Renjie Butalid’s obsessed with change. Not the monetary type, but with the sort that launches movements, spurs creativity, tests organizations and attracts followers.
He’s the Communications Co-ordinator of Social Innovation Generation, a Waterloo-based collaborative partnership between The J.W. McConnell Family Foundation, the University of Waterloo, the MaRS Discovery District, and the PLAN Institute. He has also been featured as a speaker at Ignite Waterloo, and was the Lead Co-ordinator for the team that put together the TEDxWaterloo conference last month.
I recently treated Renjie to his very own personalized speaking session, which featured my 7-question barrage.
You were a member of the TEDxWaterloo organizing committee, and were recently featured as a speaker at the Ignite Waterloo conference that took place last Wednesday. How did you make the wide transition from Waterloo student to “socialpreneur” in such a short amount of time?
Transitioning from university student life to working full-time was an interesting experience to say the least. In many respects, helping to organize events such as TEDxWaterloo and Ignite Waterloo in the local Kitchener-Waterloo community was very similar to the many student-run events and initiatives that I was involved with while at the University of Waterloo. This time however, these events (TEDx, Ignite) were done on a much larger scale and had the capacity to impact and connect a lot more people within the broader KW community. At the end of the day, its all about being passionate about what you do, and having fun while you’re doing it.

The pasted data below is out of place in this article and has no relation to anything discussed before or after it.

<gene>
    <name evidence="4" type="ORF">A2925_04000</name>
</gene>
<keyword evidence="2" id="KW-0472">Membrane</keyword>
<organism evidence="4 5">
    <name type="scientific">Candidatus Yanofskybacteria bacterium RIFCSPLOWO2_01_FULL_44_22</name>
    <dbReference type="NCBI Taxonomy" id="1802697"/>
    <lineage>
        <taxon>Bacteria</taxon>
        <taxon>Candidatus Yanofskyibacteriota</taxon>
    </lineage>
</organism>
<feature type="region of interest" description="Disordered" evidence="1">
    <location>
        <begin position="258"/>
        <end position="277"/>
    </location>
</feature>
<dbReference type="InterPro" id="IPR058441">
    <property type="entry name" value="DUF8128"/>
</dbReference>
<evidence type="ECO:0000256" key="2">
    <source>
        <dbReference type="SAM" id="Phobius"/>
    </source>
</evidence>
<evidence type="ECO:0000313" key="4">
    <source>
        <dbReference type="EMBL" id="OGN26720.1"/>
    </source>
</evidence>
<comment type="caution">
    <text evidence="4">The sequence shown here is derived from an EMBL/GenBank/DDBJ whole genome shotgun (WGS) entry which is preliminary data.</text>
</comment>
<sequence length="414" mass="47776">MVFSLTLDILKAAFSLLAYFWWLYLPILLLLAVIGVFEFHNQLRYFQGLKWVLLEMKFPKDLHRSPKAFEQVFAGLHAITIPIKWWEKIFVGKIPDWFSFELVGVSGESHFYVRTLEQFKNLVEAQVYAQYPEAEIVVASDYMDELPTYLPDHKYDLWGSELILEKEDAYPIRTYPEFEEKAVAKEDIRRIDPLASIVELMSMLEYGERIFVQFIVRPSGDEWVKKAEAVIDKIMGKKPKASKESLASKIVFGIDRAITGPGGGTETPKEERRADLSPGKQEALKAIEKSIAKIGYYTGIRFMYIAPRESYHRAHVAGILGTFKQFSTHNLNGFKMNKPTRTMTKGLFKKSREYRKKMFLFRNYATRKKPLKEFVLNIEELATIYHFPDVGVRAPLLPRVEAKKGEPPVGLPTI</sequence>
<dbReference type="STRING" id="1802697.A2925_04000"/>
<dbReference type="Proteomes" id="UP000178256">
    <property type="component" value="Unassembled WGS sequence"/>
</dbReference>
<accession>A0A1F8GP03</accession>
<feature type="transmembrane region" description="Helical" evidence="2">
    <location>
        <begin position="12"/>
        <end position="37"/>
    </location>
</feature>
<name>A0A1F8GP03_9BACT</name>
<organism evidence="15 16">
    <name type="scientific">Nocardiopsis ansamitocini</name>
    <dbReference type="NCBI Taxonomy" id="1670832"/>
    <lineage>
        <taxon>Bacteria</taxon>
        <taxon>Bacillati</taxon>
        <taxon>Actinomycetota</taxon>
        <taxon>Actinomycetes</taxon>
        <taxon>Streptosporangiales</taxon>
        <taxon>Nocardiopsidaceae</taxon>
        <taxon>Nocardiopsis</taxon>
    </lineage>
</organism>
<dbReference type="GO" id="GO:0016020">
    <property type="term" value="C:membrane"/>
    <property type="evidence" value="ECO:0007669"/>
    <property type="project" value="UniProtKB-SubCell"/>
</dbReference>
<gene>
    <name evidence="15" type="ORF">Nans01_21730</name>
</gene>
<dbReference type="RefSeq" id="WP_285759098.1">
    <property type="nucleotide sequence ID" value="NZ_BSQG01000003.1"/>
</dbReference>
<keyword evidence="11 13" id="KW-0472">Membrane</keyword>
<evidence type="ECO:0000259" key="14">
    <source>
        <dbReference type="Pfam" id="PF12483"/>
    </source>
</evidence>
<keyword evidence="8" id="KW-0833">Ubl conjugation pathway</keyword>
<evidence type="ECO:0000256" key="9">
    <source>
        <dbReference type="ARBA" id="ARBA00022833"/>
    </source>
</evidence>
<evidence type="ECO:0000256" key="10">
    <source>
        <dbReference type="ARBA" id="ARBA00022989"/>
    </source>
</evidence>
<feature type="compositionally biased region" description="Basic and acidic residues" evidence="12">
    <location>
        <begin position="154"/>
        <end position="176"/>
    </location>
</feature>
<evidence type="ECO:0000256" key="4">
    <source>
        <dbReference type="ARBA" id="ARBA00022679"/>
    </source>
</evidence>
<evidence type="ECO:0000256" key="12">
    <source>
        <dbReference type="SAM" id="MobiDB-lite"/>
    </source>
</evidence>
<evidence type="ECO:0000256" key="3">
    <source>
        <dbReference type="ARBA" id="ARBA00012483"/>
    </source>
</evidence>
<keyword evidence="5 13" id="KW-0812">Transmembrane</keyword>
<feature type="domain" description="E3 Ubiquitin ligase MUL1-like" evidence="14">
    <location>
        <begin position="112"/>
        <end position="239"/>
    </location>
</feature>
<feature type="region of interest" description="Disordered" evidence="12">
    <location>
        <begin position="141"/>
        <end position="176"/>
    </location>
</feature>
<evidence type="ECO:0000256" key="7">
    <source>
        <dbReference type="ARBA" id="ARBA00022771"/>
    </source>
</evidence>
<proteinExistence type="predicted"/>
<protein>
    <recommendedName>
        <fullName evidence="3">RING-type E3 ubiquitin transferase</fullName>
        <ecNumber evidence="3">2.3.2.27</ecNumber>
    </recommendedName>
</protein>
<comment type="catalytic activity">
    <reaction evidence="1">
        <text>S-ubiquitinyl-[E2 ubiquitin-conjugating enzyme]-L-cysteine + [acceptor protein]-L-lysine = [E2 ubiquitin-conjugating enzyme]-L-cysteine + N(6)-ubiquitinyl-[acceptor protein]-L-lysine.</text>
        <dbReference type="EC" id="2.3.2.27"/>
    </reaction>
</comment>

Could you name perhaps one or two key events in your life so far that has led you to where you are now?
A key turning point in my life happened when I was selected to attend the Global Young Leaders Conference (GYLC) in Washington DC and New York City right after I graduated from high school in the United Arab Emirates in 2002. The GYLC is a leadership development program held every year organized by the Congressional Youth Leadership Council, that brings together young people from around the world to build critical leadership skills in a global context.
In order to understand why this is a key turning point for me, it is important to know that I was born in the Philippines to Filipino parents, raised in the UAE since the age of 5, and only came to Canada for university once I graduated from high school. Given all of this, the GYLC helped to solidify part of my identity as a global citizen, as well as helped to provide me with the necessary confidence and foundational leadership skills at an early age (I was 17 when I attended the GYLC) that has led me to where I am today.
As a Waterloo student, where do you see the University of Waterloo going in the next few years in terms of social change and social leadership? Where do you see the Kitchener-Waterloo region going in the next few years?
Along with the rapid pace of development found within the Region of Waterloo, the University of Waterloo is certainly positioning itself to become a global leader in social innovation and social change. Examples include the recent launch of the School of Environment, Enterprise and Development (SEED) within the Faculty of Environment at the University of Waterloo, with the goal of integrating knowledge on environmental sustainability, business management and economic development.